SCENARIO III
Connecticut defeats Cincinnati, South Florida defeats West Virginia. RESULT: Louisville earns BCS bid
SCENARIO IV
Cincinnati defeats Connecticut, West Virginia defeats South Florida. RESULT: Three-way tie for Big East title. BCS bid determined by highest ranking in BCS standings.

WINNER: The Rebuilt Cincinnati Offense

Most figured that Zach Collaros' absence from the Cincinnati offense would lead to some struggles, but the Bearcats' Big East title hopes looked dim after the first full game without him resulted in just three points. Backup Munchie Legaux looked out-of-rhythm all afternoon in the 20-3 loss to Rutgers, completing just 12 of 31 passes and picking up only 31 rushing yards on 12 attempts. Earlier this week head coach Butch Jones suggested the possibility of using two quarterbacks against Syracuse, giving more snaps to dual-threat sophomore Jordan Luallen. Luallen ended up being the perfect change of pace for the Bearcats' offense, and finished as the team's second-leading rusher with 77 yards.

The pair made the two-QB rotation work at Cincinnati, finally hitting a rhythm and putting together a five scoring drives in the final 35 minutes of play. But the star of the Bearcats' big conference win was not a new face, but an all-too familiar one for Big East opponents. Senior running back Isaiah Pead picked up 80 yards rushing and 112 yards receiving out of the backfield on the way to 246 all-purpose yard performance to lead the Bearcats. Pead has been a force for Cincinnati, and is just 38 rushing yards away from his second-straight 1,000 yard season. The win has put Cincinnati one win away from claiming a share of the Big East title, and the decisive win should help in the BCS rankings for a potential three-team tiebreaker.

LOSER: Pittsburgh RB Zach Brown

The fact that Pittsburgh has been able to stay in contention for a Big East BCS bid even after losing Ray Graham to a season-ending knee injury is astounding. Graham was the nations second-leading rusher at the time of his injury, averaging over 130 yards per game and contributing over 40% of Pittsburgh's total offense. Quarterback Tino Sunseri and backup running back Zach Brown were able to carry the offensive load in a crucial road win at Louisville last week, and appeared to have the Panthers set up for another in Morgantown. Pitt led 17-7 when Brown was injured on a long run in the final moments of the first half. For the remainder of the game, third-stringer Isaac Bennett carried the running back responsibilities almost exclusively. Bennett did finish with 69 yards and a touchdown on the ground, but there was a noticeable drop off in pass protection as Sunseri was sacked 10 times - including four times on the final drive. The entire offense struggled throughout the second half, only producing a Kevin Harper field goal in the early third quarter, and Brown's injury was the most noticeable change. Regardless of the fault, the Panthers are out of the Big East title hunt and now need a win over Syracuse to be bowl eligible.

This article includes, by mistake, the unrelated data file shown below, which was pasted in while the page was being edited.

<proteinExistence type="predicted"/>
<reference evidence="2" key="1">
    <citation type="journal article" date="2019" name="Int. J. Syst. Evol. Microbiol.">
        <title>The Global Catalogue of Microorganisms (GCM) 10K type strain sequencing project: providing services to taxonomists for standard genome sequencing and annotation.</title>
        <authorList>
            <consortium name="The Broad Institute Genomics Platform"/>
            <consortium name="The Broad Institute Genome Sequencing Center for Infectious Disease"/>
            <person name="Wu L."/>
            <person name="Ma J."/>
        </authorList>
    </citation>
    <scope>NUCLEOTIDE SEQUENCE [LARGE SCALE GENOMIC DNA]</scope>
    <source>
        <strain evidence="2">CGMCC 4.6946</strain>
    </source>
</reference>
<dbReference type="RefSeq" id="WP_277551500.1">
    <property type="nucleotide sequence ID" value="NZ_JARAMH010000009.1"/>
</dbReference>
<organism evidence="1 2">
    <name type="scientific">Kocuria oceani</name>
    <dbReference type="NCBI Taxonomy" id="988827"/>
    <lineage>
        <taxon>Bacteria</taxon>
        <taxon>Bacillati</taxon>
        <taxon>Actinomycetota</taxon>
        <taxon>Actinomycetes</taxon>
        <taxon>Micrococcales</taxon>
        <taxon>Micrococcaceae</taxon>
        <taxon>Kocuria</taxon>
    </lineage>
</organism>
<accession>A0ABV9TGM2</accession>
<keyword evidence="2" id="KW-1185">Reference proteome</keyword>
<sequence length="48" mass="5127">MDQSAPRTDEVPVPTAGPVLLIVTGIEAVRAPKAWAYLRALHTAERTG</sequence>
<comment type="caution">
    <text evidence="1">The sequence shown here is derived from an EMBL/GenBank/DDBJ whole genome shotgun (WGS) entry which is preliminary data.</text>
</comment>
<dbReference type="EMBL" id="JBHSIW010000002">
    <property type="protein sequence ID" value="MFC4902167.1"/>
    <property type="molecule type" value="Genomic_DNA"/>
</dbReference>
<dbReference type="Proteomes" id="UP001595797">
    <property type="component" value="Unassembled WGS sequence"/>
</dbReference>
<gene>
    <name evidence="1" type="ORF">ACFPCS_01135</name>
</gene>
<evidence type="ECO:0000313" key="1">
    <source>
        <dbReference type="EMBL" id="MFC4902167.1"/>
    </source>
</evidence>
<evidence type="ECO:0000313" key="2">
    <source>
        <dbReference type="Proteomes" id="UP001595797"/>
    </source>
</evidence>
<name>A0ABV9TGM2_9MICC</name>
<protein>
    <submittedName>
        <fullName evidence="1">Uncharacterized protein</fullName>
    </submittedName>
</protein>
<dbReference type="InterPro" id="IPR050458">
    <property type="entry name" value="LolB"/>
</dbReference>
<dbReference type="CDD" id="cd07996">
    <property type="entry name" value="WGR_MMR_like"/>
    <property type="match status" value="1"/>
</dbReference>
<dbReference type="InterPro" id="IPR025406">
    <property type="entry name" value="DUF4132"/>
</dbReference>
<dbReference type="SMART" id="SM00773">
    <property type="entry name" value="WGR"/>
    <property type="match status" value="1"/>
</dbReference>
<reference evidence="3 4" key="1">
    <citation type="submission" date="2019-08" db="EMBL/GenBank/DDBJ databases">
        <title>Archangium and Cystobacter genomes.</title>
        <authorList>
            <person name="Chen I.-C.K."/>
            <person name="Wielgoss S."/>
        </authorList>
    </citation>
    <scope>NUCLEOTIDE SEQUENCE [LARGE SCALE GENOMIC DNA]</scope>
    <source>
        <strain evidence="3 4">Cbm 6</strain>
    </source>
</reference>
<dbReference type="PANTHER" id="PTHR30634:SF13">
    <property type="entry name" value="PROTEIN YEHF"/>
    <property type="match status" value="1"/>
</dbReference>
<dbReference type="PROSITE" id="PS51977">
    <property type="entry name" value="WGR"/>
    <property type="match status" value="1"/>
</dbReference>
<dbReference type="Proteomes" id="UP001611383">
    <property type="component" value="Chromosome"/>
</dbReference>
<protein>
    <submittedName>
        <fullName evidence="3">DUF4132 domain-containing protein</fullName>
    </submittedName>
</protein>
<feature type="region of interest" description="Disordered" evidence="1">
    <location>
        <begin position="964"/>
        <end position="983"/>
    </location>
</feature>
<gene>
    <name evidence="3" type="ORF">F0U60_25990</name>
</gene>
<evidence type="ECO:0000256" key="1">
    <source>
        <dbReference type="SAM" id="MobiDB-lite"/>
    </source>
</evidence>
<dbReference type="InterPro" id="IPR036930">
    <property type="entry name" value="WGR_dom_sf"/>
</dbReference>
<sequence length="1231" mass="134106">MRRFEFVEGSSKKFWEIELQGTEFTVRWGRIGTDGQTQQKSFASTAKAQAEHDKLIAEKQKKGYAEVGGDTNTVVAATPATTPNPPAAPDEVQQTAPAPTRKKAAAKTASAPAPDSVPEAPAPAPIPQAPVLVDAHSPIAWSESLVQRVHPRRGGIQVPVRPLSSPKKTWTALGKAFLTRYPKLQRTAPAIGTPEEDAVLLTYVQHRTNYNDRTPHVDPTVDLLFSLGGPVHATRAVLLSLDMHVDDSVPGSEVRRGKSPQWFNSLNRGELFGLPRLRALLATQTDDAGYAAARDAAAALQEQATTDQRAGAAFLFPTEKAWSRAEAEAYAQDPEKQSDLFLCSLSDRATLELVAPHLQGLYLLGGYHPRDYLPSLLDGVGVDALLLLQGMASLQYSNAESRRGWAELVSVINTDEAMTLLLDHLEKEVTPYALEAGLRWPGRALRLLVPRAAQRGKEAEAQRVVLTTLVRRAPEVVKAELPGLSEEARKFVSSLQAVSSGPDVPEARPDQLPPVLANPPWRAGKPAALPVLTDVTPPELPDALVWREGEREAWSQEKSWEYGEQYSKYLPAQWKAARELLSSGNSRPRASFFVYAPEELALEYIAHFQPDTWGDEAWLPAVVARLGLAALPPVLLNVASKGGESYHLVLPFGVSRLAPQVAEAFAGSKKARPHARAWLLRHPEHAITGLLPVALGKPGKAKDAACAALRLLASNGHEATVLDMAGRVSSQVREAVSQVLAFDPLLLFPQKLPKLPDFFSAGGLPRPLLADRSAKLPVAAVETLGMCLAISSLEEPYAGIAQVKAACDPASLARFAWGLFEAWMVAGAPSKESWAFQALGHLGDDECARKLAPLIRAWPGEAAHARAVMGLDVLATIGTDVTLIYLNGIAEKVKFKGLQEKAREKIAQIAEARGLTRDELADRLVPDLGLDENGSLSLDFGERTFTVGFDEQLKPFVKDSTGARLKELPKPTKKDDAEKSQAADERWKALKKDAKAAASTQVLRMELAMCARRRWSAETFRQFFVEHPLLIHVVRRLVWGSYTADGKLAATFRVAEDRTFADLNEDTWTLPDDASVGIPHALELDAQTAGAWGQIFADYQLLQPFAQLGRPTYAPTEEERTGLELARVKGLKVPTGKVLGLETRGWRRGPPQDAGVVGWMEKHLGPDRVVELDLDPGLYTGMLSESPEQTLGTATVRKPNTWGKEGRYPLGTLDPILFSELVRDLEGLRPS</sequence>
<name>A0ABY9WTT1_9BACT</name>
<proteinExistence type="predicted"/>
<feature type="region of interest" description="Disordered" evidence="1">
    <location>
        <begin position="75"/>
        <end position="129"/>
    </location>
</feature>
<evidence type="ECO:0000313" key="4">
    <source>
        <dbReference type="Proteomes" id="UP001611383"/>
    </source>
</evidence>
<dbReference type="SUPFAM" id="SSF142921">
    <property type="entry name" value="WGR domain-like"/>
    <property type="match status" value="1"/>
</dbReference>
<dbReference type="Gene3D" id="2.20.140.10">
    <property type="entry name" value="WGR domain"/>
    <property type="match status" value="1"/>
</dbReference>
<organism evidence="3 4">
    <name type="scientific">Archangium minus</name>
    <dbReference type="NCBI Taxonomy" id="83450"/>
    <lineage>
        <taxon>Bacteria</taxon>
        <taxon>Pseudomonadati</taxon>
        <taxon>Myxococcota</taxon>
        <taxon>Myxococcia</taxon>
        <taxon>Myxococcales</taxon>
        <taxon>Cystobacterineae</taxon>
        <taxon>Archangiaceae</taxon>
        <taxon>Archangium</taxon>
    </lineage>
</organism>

WINNER: Connecticut's bowl hopes

Needing to win out against Rutgers and Cincinnati seemed like a daunting task for an inconsistent Connecticut team to become bowl eligible, but that campaign received new life in a 40-22 beatdown of the Scarlet Knights on Saturday. The Huskies got it done with big plays from their defense, special teams, and a bruising rushing attack led by freshman Lyle McCombs. Quarterbacks Johnny McEntee and Scott McCummings were given fantastic field position all day, benefiting from six Rutgers turnovers and a couple of big returns by Nick Williams. Once they got the ball close to the goal line, it was up to McCombs and McCummings to McGet the job done. The duo combined for all four of the Huskies' offensive touchdowns, giving the Huskies a 30-point lead heading into the fourth quarter. It's been a rough first season for head coach Paul Pasqualoni, but a .500 record and a bowl berth would be a great finish considering the 2-4 start in East Hartford.

LOSER: Backyard Brawl as a Big East tradition

With Pittsburgh and West Virginia both on the move out of the Big East, Friday's edition of the Backyard Brawl was possibly the last meeting of rivals as conference foes. As of Saturday Pittsburgh is still planning on an arrival in the ACC in 2014, while Oliver Luck and West Virginia have taken the legal route to try and join the Big 12 by next season. The Big East chapter of the West Virginia-Pittsburgh rivalry has been memorable, with the game serving as annual late-season highlight of the conference schedule since the Mountaineers joined in 1995. Four of the last five meetings between the two teams have been decided by one score or less, with the 21-20 West Virginia win being the closest contest since a 31-31 tie in 1989. The rivalry outdates the Big East, so I would guess the two schools will figure a way to keep it going. But Big East football fans have a less certain future when it comes to enjoying this showdown of bitter rivals as part of the conference schedule.